Translated commentaries can sound very clunky. While I work often with Gauḍīya Vaiṣṇava texts, I’ve read enough Yoga, Nyāya, Mīmāṃsā, etc. to know that there are some basic techniques that commentators use when commenting on root texts (sūtra, śruti, smṛti, etc.), and that these techniques don’t always facilitate translation into English, German, etc. (for more discussion, see Tubb and Bose’s Scholastic Sanskrit). In commentating, commentators often do:
- the glossing of words in the root text (e.g. providing definitions and various meanings of a Sanskrit word with other Sanskrit words),
- the elaboration or expansion on a passage by inserting entire paragraphs, sentences or phrases in between words, verses, sūtras, etc. from a root text,
- the quotation of other relevant verses, sūtras, etc. within the commentary on a particular passage to show to illuminate meaning, continuity, etc.,
- the quotation of a previous commentator, either to agree or disagree with him.
In a few of my publications I’ve started to develop a technique for making translations less clunky, and my best shot at it is this. When translating, you change the typeface to reflect what the commentator is doing with a particular word/phrase/sentence:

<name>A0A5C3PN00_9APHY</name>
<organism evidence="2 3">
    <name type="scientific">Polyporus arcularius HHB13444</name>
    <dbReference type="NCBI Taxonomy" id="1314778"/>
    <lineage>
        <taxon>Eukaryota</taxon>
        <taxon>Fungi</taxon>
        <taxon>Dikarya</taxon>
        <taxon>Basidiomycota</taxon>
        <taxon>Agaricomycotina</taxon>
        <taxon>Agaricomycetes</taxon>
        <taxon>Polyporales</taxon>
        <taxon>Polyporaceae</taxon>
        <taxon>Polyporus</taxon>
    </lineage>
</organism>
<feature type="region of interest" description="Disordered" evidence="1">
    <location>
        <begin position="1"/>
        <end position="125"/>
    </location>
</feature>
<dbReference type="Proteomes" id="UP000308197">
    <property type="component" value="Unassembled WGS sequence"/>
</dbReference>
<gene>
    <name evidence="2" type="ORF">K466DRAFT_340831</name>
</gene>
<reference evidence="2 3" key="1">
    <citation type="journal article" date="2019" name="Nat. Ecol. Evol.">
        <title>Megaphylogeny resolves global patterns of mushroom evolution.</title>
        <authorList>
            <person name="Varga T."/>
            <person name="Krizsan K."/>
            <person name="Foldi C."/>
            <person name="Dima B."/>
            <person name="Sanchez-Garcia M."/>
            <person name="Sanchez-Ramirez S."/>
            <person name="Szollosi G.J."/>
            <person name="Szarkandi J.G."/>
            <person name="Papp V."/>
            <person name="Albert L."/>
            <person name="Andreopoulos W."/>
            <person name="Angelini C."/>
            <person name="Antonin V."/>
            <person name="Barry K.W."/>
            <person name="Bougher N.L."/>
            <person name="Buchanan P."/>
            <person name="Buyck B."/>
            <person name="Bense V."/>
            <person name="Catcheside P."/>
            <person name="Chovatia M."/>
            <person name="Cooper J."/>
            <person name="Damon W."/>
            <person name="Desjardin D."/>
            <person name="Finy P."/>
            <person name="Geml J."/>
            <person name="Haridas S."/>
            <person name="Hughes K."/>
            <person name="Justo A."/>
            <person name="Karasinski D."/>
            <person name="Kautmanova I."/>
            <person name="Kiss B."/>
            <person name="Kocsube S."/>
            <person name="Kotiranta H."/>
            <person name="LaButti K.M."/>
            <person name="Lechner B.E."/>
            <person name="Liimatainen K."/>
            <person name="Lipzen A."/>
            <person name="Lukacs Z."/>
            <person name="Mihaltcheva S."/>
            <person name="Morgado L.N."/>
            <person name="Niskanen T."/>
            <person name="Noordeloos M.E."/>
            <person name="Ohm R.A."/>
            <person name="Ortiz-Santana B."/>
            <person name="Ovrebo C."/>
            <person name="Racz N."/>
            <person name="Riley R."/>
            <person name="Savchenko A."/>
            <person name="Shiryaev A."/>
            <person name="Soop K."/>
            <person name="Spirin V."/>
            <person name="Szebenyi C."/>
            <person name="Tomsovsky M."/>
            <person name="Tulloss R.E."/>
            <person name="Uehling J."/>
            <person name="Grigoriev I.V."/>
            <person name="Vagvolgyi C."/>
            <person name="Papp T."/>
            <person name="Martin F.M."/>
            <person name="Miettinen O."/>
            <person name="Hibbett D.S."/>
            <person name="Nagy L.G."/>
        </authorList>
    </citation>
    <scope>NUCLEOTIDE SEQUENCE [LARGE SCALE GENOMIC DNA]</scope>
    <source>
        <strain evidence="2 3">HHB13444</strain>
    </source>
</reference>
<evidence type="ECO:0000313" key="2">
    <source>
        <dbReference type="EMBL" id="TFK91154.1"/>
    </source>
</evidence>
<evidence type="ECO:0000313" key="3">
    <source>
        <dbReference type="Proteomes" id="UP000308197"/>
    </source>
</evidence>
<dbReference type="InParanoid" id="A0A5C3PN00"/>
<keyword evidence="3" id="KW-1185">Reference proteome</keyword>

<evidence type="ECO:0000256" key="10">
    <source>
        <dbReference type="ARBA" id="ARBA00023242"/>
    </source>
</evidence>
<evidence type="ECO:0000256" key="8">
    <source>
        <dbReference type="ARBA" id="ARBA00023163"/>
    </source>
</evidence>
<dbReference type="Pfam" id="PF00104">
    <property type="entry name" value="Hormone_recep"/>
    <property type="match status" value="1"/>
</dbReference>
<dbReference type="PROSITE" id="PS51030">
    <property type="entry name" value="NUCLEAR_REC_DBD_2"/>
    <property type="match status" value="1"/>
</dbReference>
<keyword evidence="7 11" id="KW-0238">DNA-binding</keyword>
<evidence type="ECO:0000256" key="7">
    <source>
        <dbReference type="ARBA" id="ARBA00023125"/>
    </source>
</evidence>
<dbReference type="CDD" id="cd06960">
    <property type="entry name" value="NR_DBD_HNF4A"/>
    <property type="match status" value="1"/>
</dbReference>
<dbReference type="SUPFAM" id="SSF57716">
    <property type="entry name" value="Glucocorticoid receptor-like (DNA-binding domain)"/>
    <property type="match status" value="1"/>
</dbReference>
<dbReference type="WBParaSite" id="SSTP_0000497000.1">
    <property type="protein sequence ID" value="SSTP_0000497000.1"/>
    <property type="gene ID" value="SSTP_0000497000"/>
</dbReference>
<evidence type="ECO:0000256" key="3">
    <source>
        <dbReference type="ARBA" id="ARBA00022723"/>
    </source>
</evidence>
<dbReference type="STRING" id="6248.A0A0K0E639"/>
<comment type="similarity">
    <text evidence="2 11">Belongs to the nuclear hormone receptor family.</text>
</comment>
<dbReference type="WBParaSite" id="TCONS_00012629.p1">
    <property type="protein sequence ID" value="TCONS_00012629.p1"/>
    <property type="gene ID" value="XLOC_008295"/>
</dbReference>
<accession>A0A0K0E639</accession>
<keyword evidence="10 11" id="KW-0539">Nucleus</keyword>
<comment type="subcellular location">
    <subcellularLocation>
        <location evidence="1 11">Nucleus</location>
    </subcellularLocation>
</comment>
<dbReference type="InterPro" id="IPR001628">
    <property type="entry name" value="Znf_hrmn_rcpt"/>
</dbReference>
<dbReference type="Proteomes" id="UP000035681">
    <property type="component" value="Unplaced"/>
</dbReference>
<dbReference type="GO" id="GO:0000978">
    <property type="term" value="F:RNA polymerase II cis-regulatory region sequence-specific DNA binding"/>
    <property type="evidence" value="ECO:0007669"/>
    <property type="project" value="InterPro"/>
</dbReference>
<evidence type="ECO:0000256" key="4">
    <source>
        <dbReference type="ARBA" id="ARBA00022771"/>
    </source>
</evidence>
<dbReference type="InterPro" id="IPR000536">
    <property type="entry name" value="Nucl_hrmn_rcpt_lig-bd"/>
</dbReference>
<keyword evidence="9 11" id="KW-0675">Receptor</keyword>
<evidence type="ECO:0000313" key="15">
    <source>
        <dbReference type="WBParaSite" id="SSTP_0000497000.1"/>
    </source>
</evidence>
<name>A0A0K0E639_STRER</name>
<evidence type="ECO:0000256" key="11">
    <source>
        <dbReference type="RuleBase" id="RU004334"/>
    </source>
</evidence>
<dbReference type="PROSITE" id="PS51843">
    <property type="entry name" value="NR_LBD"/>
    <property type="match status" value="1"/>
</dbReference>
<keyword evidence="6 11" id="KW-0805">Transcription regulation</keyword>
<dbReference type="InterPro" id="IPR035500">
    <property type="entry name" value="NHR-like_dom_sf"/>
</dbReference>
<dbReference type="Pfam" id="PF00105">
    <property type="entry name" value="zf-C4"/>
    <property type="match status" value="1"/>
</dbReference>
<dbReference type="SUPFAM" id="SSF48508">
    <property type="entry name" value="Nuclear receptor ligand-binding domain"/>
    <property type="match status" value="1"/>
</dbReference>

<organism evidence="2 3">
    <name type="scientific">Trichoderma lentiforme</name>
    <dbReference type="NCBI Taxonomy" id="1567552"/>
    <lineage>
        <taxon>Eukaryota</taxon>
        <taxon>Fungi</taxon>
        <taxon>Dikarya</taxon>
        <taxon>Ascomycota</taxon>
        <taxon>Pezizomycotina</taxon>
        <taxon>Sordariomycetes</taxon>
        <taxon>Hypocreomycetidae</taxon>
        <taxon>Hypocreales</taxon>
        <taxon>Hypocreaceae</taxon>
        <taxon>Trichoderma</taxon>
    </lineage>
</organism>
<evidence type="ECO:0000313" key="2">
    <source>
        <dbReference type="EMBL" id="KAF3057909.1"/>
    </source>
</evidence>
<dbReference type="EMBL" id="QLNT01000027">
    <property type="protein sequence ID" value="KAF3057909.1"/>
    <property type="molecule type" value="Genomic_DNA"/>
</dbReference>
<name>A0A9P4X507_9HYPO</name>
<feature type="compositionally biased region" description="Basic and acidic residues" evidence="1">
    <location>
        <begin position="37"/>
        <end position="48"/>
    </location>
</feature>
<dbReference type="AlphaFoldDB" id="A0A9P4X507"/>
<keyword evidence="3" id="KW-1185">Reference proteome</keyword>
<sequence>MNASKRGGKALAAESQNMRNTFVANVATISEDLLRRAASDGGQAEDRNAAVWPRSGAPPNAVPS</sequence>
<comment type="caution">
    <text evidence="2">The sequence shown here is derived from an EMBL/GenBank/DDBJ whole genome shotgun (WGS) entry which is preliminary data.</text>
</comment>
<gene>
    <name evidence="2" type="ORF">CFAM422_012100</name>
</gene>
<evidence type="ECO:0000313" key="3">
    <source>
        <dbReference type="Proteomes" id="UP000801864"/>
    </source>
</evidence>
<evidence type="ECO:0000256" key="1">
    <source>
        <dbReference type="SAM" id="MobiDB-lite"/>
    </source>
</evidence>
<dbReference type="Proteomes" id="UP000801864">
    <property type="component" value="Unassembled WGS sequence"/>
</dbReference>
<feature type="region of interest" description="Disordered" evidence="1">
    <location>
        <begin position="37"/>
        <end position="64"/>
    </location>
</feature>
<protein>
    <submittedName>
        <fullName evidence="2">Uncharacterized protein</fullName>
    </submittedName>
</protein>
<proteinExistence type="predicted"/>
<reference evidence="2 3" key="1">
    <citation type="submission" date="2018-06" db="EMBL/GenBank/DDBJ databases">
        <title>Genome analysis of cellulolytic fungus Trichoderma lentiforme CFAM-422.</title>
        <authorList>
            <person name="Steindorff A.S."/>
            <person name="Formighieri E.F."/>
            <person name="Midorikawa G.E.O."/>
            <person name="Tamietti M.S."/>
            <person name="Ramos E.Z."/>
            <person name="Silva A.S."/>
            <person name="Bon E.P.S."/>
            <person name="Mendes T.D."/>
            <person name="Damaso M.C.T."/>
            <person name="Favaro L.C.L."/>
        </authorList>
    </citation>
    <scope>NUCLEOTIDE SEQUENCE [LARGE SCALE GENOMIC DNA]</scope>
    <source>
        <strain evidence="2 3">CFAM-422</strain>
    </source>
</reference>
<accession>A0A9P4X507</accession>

Bold-italics – quotes from śruti, smṛti, sūtra, mūla, etc.
Italics – quotes from commentary or independent texts
Bold – words that are glossed from śruti, smṛti, sūtra, mūla, etc.
Italics-underline –comments on commentary
I’ve tried to use these various forms of typeface to indicate to the reader of a translation what a commentators is doing. It allows the reader to see when a commentator is elaborating on the meaning of the root text, on a scriptural passage, a previous commentators, and it does so simply by changing the typeface.
What do you think of this technique?